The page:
Fruits of ‘special relationship’: Britain spends $449bn to support 1mn US jobs
A report from the Confederation of British Industry found that UK investment in the US amounts to 15 percent of all foreign direct investment (FDI) in the country.
Britain pumped $449 billion (£154 billion) into America at the end of 2014, some $76 billion (£59 billion) more than the next largest investor, Japan, and $200 billion (£154 billion) more than Canada.
The Sterling Assets report also found that Britain’s presence in the US economy hugely outweighs that of India and China, whose combined investment comes to just under 1 percent of all FDI.
The research underscores Britain’s “economic special relationship” with the US at a time when Westminster continues to ally itself closely with Washington.
Parliament’s vote to renew Britain’s Trident nuclear deterrent was described by US Defense Secretary Ash Carter as important to the “special relationship” between the countries.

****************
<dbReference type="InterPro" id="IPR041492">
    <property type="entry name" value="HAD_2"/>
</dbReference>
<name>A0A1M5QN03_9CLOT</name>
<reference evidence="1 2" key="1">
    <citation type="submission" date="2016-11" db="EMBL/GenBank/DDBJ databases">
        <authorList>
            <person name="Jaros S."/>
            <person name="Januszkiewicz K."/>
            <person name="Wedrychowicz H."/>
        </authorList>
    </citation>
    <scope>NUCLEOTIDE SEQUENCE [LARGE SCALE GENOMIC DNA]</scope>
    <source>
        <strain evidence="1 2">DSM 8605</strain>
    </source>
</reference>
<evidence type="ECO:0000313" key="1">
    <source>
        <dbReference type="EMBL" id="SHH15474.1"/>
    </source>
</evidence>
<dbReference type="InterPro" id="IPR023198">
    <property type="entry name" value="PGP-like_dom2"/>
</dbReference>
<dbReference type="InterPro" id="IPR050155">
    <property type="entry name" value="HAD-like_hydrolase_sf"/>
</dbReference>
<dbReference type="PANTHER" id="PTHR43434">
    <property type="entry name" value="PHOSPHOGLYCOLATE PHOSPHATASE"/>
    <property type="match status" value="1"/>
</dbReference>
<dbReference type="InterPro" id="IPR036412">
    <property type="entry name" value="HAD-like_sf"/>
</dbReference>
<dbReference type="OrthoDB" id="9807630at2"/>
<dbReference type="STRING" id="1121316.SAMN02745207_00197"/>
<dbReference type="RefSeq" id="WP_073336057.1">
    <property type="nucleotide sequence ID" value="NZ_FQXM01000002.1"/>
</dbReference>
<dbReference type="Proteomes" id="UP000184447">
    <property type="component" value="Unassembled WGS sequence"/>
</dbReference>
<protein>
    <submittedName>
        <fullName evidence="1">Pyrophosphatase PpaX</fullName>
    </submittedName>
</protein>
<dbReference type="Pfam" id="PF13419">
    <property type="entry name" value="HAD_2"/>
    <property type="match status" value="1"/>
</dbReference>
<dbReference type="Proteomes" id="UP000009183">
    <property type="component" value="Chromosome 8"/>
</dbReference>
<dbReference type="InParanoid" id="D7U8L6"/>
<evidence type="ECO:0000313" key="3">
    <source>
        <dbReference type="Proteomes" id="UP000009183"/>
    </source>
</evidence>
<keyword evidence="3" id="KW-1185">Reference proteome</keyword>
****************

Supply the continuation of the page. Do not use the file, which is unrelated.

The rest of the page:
“We depend upon the UK, the UK depends on us – that’s part of the special relationship,” he said in February.
Research by the CBI now reveals that British companies support a total of 1,029,700 jobs across the US, with almost a quarter in manufacturing.
“As the Government negotiates our exit from the EU, a clear strategy will be needed to boost trade with partners, old and new, across the globe,” CBI International Director Ben Digby said.
“Markets should be carefully prioritized, in consultation with business, to lay the foundations for deep and comprehensive future trade and investment relationships, and the USA must be at the top of that list.
“The UK stood to be up to £10 billion a year better off upon implementation of the Transatlantic Trade and Investment Partnership (TTIP) between the USA and the European Union, so the Government should also explore the possibility of joining the final deal, as a third party.”
Texas has the most jobs supported by British firms, surpassing 100,000, followed by California and New York.
Despite Britain’s heavy participation in US industry, it is unlikely to be enough to offset its economic gains from access to the EU’s single market, which could add an extra 4 percent to the UK economy, according to the Institute for Fiscal Studies.